The Public Service Commission in March 2012 implemented rules establishing uniform limits on sound levels and shadow flicker, minimum distances between homes and turbines and other construction standards. The Wisconsin Realtors Association, the Wisconsin Builders Association and the Wisconsin Towns Association filed a lawsuit in Brown County challenging the regulations that June.
They argued Wisconsin law requires the state to produce a report on rule proposals that would directly or substantially affect the housing industry. The siting rules directly affect housing since they require turbines be set back certain distances from homes and impose limits on noise and shadow flicker, the associations contended. The PSC decided no such report was needed, rendering the rules invalid, they maintained.
But Circuit Judge William M. Atkinson ultimately ruled in the commission's favor last year, finding no report was necessary. The 3rd District Court of Appeals agreed with him on Tuesday.
Appellate Judge Lisa K. Stark wrote in the court's 12-page opinion that the PSC considered voluminous evidence about turbines' effects on housing, including a report from its own wind siting council, other states' regulations, expert testimony and public comments, and reasonably concluded the machines don't hurt residential property values. Based on that finding, the commission could reasonably conclude that the rules don't directly or substantially affect housing development, construction, cost or availability, negating the need for a report, Stark wrote.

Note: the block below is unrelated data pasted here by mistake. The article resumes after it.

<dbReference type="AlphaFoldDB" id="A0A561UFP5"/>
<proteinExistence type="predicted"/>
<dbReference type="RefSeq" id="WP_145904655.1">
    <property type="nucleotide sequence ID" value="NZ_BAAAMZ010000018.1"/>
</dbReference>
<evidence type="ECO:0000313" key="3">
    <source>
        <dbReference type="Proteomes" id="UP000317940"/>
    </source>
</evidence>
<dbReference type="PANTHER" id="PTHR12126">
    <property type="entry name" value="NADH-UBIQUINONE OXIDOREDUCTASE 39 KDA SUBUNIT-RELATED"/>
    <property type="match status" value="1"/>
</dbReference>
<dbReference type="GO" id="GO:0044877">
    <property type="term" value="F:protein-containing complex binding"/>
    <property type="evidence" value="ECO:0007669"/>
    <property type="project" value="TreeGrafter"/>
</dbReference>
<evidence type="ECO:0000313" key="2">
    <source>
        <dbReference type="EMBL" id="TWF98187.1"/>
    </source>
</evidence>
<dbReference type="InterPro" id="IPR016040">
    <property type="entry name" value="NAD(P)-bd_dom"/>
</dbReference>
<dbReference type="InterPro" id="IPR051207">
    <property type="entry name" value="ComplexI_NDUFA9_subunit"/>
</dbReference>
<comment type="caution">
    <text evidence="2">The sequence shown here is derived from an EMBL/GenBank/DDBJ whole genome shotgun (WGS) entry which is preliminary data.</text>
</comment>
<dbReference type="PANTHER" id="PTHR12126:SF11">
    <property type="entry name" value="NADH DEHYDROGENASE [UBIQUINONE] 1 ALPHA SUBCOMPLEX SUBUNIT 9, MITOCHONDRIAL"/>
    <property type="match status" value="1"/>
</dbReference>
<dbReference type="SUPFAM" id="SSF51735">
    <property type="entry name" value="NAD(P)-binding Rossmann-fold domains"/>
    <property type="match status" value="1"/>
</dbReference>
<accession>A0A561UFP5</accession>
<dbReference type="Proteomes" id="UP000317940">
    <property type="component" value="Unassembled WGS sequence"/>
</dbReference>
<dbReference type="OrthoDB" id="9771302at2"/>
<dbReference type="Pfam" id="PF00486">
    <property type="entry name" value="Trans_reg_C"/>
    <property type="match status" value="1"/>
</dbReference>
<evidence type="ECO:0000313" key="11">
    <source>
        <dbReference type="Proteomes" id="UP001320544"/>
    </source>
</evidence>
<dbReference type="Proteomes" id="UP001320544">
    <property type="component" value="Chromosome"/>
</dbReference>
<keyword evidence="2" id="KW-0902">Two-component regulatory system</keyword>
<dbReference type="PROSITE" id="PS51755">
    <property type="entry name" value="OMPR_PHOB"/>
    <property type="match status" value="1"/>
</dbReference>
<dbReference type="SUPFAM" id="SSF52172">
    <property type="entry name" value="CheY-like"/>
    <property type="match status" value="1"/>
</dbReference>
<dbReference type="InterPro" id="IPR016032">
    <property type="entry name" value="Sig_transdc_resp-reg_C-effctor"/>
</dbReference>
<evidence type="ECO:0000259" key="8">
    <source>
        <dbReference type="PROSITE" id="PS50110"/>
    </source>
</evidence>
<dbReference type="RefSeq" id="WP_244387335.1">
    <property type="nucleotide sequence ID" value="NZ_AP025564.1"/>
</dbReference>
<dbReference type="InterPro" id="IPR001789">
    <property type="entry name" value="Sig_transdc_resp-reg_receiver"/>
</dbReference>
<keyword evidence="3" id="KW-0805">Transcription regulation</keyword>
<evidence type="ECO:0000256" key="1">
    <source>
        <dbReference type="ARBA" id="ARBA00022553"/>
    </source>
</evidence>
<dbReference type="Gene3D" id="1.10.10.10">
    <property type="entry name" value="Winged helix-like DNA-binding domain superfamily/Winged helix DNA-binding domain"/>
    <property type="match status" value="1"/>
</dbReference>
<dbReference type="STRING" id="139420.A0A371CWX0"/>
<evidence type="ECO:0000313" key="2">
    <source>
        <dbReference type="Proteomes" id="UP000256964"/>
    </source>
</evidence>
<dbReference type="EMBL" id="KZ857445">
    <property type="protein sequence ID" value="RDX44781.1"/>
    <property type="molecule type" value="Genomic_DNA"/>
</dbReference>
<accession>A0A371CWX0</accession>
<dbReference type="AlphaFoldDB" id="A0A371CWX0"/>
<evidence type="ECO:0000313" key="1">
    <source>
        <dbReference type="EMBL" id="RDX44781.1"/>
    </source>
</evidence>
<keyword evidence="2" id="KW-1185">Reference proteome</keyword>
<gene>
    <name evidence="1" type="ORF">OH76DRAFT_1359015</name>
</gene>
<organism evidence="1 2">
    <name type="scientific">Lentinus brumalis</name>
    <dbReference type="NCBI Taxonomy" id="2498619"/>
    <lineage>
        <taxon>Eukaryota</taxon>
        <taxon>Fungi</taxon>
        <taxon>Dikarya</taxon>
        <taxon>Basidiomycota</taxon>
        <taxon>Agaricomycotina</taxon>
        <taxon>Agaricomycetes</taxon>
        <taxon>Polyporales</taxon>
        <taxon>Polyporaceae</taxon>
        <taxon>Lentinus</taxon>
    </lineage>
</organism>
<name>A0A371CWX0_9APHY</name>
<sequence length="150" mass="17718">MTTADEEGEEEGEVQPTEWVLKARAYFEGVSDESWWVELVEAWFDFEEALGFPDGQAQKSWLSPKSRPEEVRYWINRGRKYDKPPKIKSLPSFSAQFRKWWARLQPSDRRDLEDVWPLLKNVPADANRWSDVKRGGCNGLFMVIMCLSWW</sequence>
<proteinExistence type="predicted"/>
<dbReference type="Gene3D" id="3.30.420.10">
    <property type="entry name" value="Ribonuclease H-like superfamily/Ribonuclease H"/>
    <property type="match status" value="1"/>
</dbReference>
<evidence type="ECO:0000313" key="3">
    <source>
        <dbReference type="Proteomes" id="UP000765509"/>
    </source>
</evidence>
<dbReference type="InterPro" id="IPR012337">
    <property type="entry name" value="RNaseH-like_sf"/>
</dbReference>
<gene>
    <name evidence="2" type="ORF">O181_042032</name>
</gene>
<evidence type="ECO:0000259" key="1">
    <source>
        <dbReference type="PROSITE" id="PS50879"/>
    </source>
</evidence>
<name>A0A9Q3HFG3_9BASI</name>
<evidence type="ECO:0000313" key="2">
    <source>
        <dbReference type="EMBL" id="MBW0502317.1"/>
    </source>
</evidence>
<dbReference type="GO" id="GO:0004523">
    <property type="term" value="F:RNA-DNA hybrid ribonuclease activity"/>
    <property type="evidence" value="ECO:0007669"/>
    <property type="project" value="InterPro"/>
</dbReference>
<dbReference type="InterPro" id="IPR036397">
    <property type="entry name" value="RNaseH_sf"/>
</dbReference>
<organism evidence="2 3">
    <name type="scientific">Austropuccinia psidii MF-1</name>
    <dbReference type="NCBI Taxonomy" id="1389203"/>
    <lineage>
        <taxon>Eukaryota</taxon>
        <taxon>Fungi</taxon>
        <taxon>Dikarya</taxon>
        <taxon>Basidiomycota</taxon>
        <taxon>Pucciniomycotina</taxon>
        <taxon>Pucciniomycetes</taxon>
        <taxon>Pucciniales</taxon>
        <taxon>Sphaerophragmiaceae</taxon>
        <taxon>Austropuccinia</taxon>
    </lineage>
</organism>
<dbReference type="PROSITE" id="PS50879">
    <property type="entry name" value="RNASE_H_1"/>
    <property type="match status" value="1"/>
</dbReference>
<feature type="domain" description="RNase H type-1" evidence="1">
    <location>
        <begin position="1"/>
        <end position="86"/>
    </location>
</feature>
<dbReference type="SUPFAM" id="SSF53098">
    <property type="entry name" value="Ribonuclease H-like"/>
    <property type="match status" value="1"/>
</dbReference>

She went on to note that state rules come with a presumption they're valid and were drafted properly. The associations failed to show any evidence rebutting that presumption, the court said.
The associations' attorney, listed in online court records as James Kassner III, didn't immediately return a telephone message Tuesday.